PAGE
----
Thelast but most important reason for abolishing tobacco use is the factthat tobacco smokers do not like this habit at all. The key point isthat tobacco smoking is no longer recreational. Tobacco is not arecreational drug therefore, most smokers hate the fact that theysmoke. Most smokers wish that they could quit. This shows howdifferent cigarette smoking is from marijuana or alcohol use.Statistics show that only 10-15% of people who take alcohol end upbeing alcoholics as opposed to the massive 80%-90% of tobacco userswho end up being dependent on smoking. The fact that tobacco is veryaddictive makes long-term users unable to quit easily. However, withsincere efforts of the stakeholders including the government, variousdepartments in the government, non-governmental organizations and thediplomatic world, in general, tobacco use can be reduced.16
Inconclusion, tobacco smoking causes more harm than good. As much ashigh taxation that is currently characteristic of the industry leadsto increased revenues and increased job opportunities, the end effectof tobacco use is hazardous. The effects range from economic tohealth-related, social and even political. The corrupt nature of theindustry is diluting the integrity of our systems. With time, we willhave less confidence in our systems if the corrupt nature of thisindustry is to be condoned. Let us stand up together against harmfuleffects of tobacco.
Actionon Smoking and Health. Tobacco and the Environment. Fact Sheet,2015.
Centersfor Disease Control and Prevention (CDC. Smoking-attributablemortality, years of potential life lost, and productivitylosses–United States, 2000-2004. MMWR. Morbidity and mortalityweekly report, 57(45), 1226, 2008.
Eriksen,Michael, Judith Mackay, and Hana Ross. The tobacco atlas. No. Ed. 4.American Cancer Society, 2013.
Kessler,David. A question of intent: A great American battle with a deadlyindustry. PublicAffairs, 2001.
Kumar,Vinay, Abul K. Abbas, and Jon C. Aster. Robbins basic pathology.Elsevier Health Sciences, 2012.
Proctor,Robert N. "Why ban the sale of cigarettes? The case forabolition." Tobacco control 22, no. Suppl 1 (2013): i27-i30.
Shah,Anup. Tobacco: Global Issues, 2014.
1 Kessler, David. A question of intent: A great American battle with a deadly industry. PublicAffairs, 2001.
2 Proctor, Robert N. "Why ban the sale of cigarettes? The case for abolition." Tobacco control 22, no. Suppl 1 (2013): i27-i30.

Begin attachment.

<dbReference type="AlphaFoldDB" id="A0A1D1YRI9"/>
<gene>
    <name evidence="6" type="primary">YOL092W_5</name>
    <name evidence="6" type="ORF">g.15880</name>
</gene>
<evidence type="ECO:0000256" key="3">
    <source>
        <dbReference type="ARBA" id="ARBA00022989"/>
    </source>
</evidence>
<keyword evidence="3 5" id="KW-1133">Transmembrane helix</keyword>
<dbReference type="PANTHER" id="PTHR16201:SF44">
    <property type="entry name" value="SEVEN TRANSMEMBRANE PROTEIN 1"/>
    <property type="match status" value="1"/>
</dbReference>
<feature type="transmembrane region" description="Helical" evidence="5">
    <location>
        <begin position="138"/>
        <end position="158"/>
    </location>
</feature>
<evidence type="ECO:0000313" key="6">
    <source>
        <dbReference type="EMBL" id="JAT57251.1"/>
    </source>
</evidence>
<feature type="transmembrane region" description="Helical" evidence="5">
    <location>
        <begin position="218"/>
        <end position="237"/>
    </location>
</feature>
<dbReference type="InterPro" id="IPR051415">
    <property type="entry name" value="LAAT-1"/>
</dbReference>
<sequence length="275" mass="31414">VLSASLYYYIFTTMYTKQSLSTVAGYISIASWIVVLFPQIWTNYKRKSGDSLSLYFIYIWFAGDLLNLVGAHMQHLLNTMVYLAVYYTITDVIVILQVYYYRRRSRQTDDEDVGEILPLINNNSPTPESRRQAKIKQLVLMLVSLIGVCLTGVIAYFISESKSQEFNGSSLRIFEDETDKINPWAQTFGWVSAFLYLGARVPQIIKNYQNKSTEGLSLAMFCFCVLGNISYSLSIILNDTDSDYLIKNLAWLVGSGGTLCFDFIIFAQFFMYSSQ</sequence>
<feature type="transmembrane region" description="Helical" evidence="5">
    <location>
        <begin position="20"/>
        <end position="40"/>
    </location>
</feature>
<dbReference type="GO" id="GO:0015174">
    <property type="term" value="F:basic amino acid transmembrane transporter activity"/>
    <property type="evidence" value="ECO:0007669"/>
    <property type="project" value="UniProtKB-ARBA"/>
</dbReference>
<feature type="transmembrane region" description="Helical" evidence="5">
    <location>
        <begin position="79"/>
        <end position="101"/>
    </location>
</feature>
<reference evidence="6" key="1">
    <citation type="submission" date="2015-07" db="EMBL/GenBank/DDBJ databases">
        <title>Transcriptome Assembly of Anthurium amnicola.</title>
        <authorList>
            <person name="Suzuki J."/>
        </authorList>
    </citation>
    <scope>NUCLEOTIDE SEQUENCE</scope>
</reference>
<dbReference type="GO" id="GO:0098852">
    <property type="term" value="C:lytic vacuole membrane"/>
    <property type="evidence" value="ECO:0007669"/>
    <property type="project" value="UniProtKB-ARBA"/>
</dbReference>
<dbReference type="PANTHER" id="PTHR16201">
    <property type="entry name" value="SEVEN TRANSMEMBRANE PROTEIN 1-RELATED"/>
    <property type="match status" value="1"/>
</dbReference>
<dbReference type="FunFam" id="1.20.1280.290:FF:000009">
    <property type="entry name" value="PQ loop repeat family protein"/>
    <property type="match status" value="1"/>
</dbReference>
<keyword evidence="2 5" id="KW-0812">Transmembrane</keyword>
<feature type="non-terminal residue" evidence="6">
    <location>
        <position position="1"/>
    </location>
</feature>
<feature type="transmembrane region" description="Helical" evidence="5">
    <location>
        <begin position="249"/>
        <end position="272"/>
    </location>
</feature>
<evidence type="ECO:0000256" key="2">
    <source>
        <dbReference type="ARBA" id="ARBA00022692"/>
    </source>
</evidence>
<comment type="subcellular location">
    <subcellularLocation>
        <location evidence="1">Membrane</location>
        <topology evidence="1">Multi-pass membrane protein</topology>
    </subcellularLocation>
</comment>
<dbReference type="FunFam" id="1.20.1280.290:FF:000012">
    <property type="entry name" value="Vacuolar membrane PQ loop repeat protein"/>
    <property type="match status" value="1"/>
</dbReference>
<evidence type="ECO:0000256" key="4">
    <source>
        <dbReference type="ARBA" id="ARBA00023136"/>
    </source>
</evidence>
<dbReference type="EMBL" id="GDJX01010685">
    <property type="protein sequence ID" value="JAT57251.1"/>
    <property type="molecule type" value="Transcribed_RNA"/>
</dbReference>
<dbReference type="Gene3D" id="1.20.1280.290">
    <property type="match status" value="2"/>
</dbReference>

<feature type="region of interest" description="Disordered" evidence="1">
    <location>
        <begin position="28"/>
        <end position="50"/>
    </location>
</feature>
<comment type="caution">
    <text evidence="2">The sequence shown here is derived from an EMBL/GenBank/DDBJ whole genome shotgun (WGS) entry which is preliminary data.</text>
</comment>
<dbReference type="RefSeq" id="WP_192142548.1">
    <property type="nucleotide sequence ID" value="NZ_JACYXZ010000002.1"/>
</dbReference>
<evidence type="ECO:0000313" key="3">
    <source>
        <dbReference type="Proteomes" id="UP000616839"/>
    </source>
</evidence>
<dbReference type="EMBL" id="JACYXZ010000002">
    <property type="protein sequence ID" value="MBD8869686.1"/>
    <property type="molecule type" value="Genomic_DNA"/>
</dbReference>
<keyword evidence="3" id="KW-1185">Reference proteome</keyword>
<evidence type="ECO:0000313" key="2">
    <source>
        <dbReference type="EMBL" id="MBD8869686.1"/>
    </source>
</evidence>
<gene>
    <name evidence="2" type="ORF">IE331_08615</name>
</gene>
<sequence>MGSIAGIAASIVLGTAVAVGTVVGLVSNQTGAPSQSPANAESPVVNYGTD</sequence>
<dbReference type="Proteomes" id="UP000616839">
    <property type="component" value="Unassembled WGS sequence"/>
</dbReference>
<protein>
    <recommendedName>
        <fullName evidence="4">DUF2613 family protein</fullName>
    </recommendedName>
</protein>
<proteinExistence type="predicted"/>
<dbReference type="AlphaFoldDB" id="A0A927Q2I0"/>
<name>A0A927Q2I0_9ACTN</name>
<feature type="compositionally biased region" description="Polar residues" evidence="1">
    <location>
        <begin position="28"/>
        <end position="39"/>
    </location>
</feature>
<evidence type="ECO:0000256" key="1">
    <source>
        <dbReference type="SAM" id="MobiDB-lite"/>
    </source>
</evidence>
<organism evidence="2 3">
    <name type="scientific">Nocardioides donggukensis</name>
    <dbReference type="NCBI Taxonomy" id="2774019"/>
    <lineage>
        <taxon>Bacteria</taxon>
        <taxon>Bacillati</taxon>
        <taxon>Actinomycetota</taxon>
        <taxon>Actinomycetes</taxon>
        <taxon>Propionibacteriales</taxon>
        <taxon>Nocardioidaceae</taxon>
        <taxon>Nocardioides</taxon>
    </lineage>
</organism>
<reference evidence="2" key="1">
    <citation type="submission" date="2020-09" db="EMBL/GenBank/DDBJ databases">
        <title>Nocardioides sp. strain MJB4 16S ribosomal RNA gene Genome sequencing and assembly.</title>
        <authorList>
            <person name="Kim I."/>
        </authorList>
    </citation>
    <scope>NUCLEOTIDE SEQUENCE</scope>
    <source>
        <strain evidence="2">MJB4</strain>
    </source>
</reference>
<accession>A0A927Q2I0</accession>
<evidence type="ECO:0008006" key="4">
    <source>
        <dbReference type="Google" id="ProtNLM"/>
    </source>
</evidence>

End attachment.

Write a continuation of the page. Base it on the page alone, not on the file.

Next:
3 Centers for Disease Control and Prevention (CDC. Smoking-attributable mortality, years of potential life lost, and productivity losses–United States, 2000-2004. MMWR. Morbidity and mortality weekly report, 57(45), 1226, 2008.
4 Proctor, Robert N. "Why ban the sale of cigarettes? The case for abolition." Tobacco control 22, no. Suppl 1 (2013): i27-i30.
5 Kessler, David. A question of intent: A great American battle with a deadly industry. PublicAffairs, 2001.
6 Eriksen, Michael, Judith Mackay, and Hana Ross. The tobacco atlas. No. Ed. 4. American Cancer Society, 2013.
7 Kessler, David. A question of intent: A great American battle with a deadly industry. PublicAffairs, 2001.
8 Proctor, Robert N. "Why ban the sale of cigarettes? The case for abolition." Tobacco control 22, no. Suppl 1 (2013): i27-i30.
9 Shah, Anup. Tobacco: Global Issues, 2014.
10 Kessler, David. A question of intent: A great American battle with a deadly industry. PublicAffairs, 2001.
11 Proctor, Robert N. "Why ban the sale of cigarettes? The case for abolition." Tobacco control 22, no. Suppl 1 (2013): i27-i30.
12 Action on Smoking and Health. Tobacco and the Environment. Fact Sheet, 2015.
13 Proctor, Robert N. "Why ban the sale of cigarettes? The case for abolition." Tobacco control 22, no. Suppl 1 (2013): i27-i30.
14 Kumar, Vinay, Abul K. Abbas, and Jon C. Aster. Robbins basic pathology. Elsevier Health Sciences, 2012.
15 Action on Smoking and Health. Tobacco and the Environment. Fact Sheet, 2015.
16 Proctor, Robert N. "Why ban the sale of cigarettes? The case for abolition." Tobacco control 22, no. Suppl 1 (2013): i27-i30.